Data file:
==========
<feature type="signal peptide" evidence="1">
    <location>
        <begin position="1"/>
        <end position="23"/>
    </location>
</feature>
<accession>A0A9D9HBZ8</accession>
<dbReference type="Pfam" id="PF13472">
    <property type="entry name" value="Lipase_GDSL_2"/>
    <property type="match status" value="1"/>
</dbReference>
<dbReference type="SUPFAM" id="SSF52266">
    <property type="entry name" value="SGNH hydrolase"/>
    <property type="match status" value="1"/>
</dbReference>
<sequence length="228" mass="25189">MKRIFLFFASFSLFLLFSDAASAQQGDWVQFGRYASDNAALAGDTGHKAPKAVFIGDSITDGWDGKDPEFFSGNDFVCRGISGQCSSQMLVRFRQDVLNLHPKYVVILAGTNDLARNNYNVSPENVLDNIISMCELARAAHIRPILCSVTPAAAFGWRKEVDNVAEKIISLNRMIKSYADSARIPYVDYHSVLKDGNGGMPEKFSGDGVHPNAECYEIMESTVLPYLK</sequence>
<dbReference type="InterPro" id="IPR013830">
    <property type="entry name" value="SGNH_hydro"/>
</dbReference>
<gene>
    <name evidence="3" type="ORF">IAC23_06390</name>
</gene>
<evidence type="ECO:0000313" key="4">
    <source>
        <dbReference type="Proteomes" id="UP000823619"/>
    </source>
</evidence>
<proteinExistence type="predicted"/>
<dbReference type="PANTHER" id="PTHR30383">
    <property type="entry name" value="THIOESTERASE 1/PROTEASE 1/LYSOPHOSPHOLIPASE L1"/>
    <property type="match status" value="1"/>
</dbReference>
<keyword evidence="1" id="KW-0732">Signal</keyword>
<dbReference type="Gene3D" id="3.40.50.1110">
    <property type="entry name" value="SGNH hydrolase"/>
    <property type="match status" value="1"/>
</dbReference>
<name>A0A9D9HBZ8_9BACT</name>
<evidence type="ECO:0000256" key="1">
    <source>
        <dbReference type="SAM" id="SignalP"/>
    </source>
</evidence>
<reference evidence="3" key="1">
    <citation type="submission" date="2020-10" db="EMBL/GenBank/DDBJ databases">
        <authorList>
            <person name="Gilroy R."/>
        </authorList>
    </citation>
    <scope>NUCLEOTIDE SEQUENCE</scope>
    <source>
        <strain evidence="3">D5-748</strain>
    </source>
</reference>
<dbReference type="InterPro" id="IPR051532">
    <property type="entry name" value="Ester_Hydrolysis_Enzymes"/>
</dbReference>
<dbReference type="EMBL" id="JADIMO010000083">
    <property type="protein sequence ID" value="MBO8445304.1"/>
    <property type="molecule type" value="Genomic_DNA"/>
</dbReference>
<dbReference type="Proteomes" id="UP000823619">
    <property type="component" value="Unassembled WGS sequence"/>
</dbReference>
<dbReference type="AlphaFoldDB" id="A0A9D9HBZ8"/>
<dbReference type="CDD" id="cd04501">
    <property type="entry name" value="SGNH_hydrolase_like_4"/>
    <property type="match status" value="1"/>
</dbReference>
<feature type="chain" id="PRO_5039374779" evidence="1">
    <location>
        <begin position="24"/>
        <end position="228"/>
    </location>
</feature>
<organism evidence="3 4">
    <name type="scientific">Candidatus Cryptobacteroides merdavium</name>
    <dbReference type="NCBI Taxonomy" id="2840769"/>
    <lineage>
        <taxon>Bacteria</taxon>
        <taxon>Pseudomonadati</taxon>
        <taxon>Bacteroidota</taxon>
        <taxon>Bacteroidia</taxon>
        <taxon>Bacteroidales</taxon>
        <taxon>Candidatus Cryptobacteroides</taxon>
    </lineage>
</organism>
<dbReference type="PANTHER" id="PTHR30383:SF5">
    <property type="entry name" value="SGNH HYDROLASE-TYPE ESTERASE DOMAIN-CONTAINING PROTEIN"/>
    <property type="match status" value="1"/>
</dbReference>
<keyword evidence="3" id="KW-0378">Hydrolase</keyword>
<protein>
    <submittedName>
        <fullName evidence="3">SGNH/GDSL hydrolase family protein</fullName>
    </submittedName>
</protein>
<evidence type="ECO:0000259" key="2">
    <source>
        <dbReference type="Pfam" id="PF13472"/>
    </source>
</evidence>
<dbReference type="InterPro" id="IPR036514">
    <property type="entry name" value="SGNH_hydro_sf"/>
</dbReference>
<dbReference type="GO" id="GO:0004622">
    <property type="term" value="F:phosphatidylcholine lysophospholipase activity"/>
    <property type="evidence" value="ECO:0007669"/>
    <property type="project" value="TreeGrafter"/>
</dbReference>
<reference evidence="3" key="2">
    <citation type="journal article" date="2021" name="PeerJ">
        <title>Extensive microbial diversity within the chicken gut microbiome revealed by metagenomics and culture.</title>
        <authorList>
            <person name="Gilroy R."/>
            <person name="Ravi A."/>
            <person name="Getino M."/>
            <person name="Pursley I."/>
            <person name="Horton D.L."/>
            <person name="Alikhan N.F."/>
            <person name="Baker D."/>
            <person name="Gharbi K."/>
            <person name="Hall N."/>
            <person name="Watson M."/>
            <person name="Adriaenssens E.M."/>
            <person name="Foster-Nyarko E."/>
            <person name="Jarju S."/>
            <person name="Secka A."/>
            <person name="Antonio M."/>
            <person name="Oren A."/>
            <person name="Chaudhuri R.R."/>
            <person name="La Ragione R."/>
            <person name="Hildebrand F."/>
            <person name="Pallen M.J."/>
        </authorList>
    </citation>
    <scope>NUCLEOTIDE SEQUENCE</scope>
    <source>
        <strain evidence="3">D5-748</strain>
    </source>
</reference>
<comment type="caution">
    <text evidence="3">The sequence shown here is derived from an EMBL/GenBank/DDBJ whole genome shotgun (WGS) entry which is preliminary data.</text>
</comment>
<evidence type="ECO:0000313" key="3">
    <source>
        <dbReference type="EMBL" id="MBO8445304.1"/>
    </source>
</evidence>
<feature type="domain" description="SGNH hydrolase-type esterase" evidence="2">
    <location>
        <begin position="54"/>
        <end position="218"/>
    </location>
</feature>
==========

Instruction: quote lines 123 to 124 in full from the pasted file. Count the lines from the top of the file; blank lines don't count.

            <person name="Hall N."/>
            <person name="Watson M."/>